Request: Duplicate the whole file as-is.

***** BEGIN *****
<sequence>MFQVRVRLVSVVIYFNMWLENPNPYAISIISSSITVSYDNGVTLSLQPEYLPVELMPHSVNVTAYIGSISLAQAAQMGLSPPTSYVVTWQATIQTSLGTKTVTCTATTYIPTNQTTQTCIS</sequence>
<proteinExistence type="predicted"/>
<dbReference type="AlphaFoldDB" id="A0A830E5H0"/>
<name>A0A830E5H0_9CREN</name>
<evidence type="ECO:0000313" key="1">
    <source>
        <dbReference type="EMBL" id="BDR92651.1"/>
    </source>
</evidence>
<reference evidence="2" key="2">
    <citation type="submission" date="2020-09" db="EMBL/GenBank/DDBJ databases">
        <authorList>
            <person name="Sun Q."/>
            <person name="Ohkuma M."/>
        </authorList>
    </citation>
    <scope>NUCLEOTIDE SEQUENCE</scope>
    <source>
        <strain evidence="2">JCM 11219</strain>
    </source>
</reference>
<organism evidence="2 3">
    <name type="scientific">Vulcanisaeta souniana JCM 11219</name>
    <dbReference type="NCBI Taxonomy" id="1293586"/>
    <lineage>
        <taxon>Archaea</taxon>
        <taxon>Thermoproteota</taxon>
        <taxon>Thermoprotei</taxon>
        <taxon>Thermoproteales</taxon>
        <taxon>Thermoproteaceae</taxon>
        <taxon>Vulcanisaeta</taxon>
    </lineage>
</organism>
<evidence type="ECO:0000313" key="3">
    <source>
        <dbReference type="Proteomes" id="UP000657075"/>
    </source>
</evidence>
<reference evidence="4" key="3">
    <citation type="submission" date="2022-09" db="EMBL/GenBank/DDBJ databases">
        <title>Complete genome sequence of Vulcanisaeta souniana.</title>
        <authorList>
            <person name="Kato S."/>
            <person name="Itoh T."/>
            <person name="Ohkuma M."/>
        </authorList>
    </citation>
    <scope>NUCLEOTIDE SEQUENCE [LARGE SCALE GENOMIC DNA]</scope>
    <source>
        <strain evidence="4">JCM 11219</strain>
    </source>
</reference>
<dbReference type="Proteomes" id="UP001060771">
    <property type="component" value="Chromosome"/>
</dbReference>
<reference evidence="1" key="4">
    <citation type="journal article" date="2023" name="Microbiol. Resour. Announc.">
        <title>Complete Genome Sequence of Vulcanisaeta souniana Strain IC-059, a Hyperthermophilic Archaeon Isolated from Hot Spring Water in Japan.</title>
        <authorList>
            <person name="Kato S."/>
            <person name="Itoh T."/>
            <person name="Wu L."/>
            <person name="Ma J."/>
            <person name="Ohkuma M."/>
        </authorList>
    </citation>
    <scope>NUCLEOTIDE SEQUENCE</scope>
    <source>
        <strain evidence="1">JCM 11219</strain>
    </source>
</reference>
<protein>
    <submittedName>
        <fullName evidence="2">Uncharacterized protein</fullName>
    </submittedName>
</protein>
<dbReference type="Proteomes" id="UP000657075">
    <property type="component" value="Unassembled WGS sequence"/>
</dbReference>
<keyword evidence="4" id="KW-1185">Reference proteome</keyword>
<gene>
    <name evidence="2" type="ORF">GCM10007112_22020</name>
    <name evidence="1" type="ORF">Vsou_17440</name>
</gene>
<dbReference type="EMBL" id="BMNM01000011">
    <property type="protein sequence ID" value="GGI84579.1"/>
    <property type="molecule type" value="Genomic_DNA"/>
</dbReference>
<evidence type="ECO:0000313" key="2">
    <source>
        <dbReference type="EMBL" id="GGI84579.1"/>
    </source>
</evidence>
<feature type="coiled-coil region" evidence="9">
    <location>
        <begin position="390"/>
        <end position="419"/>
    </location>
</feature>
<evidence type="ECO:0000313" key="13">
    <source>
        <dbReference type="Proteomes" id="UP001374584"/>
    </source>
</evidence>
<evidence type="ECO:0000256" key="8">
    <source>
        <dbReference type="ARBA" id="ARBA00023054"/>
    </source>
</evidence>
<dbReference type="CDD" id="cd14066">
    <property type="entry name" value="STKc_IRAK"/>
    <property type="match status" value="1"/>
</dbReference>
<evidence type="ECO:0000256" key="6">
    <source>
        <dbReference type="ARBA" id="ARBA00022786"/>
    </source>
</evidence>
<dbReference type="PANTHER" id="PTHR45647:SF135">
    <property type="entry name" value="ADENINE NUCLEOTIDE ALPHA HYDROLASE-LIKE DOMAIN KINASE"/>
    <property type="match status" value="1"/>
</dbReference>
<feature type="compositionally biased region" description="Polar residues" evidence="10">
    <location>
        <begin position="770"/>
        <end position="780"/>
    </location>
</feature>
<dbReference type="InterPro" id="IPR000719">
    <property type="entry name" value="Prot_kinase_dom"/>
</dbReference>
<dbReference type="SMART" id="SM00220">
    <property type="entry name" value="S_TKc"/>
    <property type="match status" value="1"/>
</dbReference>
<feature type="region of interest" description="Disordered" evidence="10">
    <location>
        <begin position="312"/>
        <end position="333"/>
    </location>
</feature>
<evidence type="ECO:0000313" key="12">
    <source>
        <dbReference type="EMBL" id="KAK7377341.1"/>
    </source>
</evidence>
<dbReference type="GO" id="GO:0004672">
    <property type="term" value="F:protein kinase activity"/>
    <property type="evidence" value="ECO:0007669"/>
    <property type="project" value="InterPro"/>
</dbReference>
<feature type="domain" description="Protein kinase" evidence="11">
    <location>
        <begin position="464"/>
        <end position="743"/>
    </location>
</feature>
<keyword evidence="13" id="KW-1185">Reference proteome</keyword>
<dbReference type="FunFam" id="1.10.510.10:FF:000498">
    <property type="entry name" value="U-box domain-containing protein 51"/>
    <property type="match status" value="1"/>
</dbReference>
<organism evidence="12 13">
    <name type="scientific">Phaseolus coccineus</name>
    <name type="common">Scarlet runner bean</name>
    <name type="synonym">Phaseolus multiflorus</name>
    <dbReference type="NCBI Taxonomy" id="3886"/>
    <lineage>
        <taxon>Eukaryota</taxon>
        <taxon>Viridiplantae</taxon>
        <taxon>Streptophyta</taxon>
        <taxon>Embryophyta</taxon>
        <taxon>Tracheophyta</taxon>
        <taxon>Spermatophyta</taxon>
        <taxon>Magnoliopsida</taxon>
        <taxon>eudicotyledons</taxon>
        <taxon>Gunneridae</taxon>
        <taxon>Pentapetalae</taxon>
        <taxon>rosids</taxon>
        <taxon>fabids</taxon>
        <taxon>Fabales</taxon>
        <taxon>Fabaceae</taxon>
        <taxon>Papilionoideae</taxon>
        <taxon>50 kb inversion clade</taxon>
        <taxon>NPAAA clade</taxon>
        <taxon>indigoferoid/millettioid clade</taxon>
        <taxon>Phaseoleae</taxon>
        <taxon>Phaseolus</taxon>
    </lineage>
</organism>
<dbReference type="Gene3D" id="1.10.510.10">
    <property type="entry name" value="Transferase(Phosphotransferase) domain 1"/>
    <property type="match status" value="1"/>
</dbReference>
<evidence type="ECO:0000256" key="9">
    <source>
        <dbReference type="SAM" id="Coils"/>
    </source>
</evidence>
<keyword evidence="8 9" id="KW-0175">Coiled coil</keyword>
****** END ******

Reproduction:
<sequence>MFQVRVRLVSVVIYFNMWLENPNPYAISIISSSITVSYDNGVTLSLQPEYLPVELMPHSVNVTAYIGSISLAQAAQMGLSPPTSYVVTWQATIQTSLGTKTVTCTATTYIPTNQTTQTCIS</sequence>
<proteinExistence type="predicted"/>
<dbReference type="AlphaFoldDB" id="A0A830E5H0"/>
<name>A0A830E5H0_9CREN</name>
<evidence type="ECO:0000313" key="1">
    <source>
        <dbReference type="EMBL" id="BDR92651.1"/>
    </source>
</evidence>
<reference evidence="2" key="2">
    <citation type="submission" date="2020-09" db="EMBL/GenBank/DDBJ databases">
        <authorList>
            <person name="Sun Q."/>
            <person name="Ohkuma M."/>
        </authorList>
    </citation>
    <scope>NUCLEOTIDE SEQUENCE</scope>
    <source>
        <strain evidence="2">JCM 11219</strain>
    </source>
</reference>
<organism evidence="2 3">
    <name type="scientific">Vulcanisaeta souniana JCM 11219</name>
    <dbReference type="NCBI Taxonomy" id="1293586"/>
    <lineage>
        <taxon>Archaea</taxon>
        <taxon>Thermoproteota</taxon>
        <taxon>Thermoprotei</taxon>
        <taxon>Thermoproteales</taxon>
        <taxon>Thermoproteaceae</taxon>
        <taxon>Vulcanisaeta</taxon>
    </lineage>
</organism>
<evidence type="ECO:0000313" key="3">
    <source>
        <dbReference type="Proteomes" id="UP000657075"/>
    </source>
</evidence>
<reference evidence="4" key="3">
    <citation type="submission" date="2022-09" db="EMBL/GenBank/DDBJ databases">
        <title>Complete genome sequence of Vulcanisaeta souniana.</title>
        <authorList>
            <person name="Kato S."/>
            <person name="Itoh T."/>
            <person name="Ohkuma M."/>
        </authorList>
    </citation>
    <scope>NUCLEOTIDE SEQUENCE [LARGE SCALE GENOMIC DNA]</scope>
    <source>
        <strain evidence="4">JCM 11219</strain>
    </source>
</reference>
<dbReference type="Proteomes" id="UP001060771">
    <property type="component" value="Chromosome"/>
</dbReference>
<reference evidence="1" key="4">
    <citation type="journal article" date="2023" name="Microbiol. Resour. Announc.">
        <title>Complete Genome Sequence of Vulcanisaeta souniana Strain IC-059, a Hyperthermophilic Archaeon Isolated from Hot Spring Water in Japan.</title>
        <authorList>
            <person name="Kato S."/>
            <person name="Itoh T."/>
            <person name="Wu L."/>
            <person name="Ma J."/>
            <person name="Ohkuma M."/>
        </authorList>
    </citation>
    <scope>NUCLEOTIDE SEQUENCE</scope>
    <source>
        <strain evidence="1">JCM 11219</strain>
    </source>
</reference>
<protein>
    <submittedName>
        <fullName evidence="2">Uncharacterized protein</fullName>
    </submittedName>
</protein>
<dbReference type="Proteomes" id="UP000657075">
    <property type="component" value="Unassembled WGS sequence"/>
</dbReference>
<keyword evidence="4" id="KW-1185">Reference proteome</keyword>
<gene>
    <name evidence="2" type="ORF">GCM10007112_22020</name>
    <name evidence="1" type="ORF">Vsou_17440</name>
</gene>
<dbReference type="EMBL" id="BMNM01000011">
    <property type="protein sequence ID" value="GGI84579.1"/>
    <property type="molecule type" value="Genomic_DNA"/>
</dbReference>
<evidence type="ECO:0000313" key="2">
    <source>
        <dbReference type="EMBL" id="GGI84579.1"/>
    </source>
</evidence>
<feature type="coiled-coil region" evidence="9">
    <location>
        <begin position="390"/>
        <end position="419"/>
    </location>
</feature>
<evidence type="ECO:0000313" key="13">
    <source>
        <dbReference type="Proteomes" id="UP001374584"/>
    </source>
</evidence>
<evidence type="ECO:0000256" key="8">
    <source>
        <dbReference type="ARBA" id="ARBA00023054"/>
    </source>
</evidence>
<dbReference type="CDD" id="cd14066">
    <property type="entry name" value="STKc_IRAK"/>
    <property type="match status" value="1"/>
</dbReference>
<evidence type="ECO:0000256" key="6">
    <source>
        <dbReference type="ARBA" id="ARBA00022786"/>
    </source>
</evidence>
<dbReference type="PANTHER" id="PTHR45647:SF135">
    <property type="entry name" value="ADENINE NUCLEOTIDE ALPHA HYDROLASE-LIKE DOMAIN KINASE"/>
    <property type="match status" value="1"/>
</dbReference>
<feature type="compositionally biased region" description="Polar residues" evidence="10">
    <location>
        <begin position="770"/>
        <end position="780"/>
    </location>
</feature>
<dbReference type="InterPro" id="IPR000719">
    <property type="entry name" value="Prot_kinase_dom"/>
</dbReference>
<dbReference type="SMART" id="SM00220">
    <property type="entry name" value="S_TKc"/>
    <property type="match status" value="1"/>
</dbReference>
<feature type="region of interest" description="Disordered" evidence="10">
    <location>
        <begin position="312"/>
        <end position="333"/>
    </location>
</feature>
<evidence type="ECO:0000313" key="12">
    <source>
        <dbReference type="EMBL" id="KAK7377341.1"/>
    </source>
</evidence>
<dbReference type="GO" id="GO:0004672">
    <property type="term" value="F:protein kinase activity"/>
    <property type="evidence" value="ECO:0007669"/>
    <property type="project" value="InterPro"/>
</dbReference>
<feature type="domain" description="Protein kinase" evidence="11">
    <location>
        <begin position="464"/>
        <end position="743"/>
    </location>
</feature>
<keyword evidence="13" id="KW-1185">Reference proteome</keyword>
<dbReference type="FunFam" id="1.10.510.10:FF:000498">
    <property type="entry name" value="U-box domain-containing protein 51"/>
    <property type="match status" value="1"/>
</dbReference>
<organism evidence="12 13">
    <name type="scientific">Phaseolus coccineus</name>
    <name type="common">Scarlet runner bean</name>
    <name type="synonym">Phaseolus multiflorus</name>
    <dbReference type="NCBI Taxonomy" id="3886"/>
    <lineage>
        <taxon>Eukaryota</taxon>
        <taxon>Viridiplantae</taxon>
        <taxon>Streptophyta</taxon>
        <taxon>Embryophyta</taxon>
        <taxon>Tracheophyta</taxon>
        <taxon>Spermatophyta</taxon>
        <taxon>Magnoliopsida</taxon>
        <taxon>eudicotyledons</taxon>
        <taxon>Gunneridae</taxon>
        <taxon>Pentapetalae</taxon>
        <taxon>rosids</taxon>
        <taxon>fabids</taxon>
        <taxon>Fabales</taxon>
        <taxon>Fabaceae</taxon>
        <taxon>Papilionoideae</taxon>
        <taxon>50 kb inversion clade</taxon>
        <taxon>NPAAA clade</taxon>
        <taxon>indigoferoid/millettioid clade</taxon>
        <taxon>Phaseoleae</taxon>
        <taxon>Phaseolus</taxon>
    </lineage>
</organism>
<dbReference type="Gene3D" id="1.10.510.10">
    <property type="entry name" value="Transferase(Phosphotransferase) domain 1"/>
    <property type="match status" value="1"/>
</dbReference>
<evidence type="ECO:0000256" key="9">
    <source>
        <dbReference type="SAM" id="Coils"/>
    </source>
</evidence>
<keyword evidence="8 9" id="KW-0175">Coiled coil</keyword>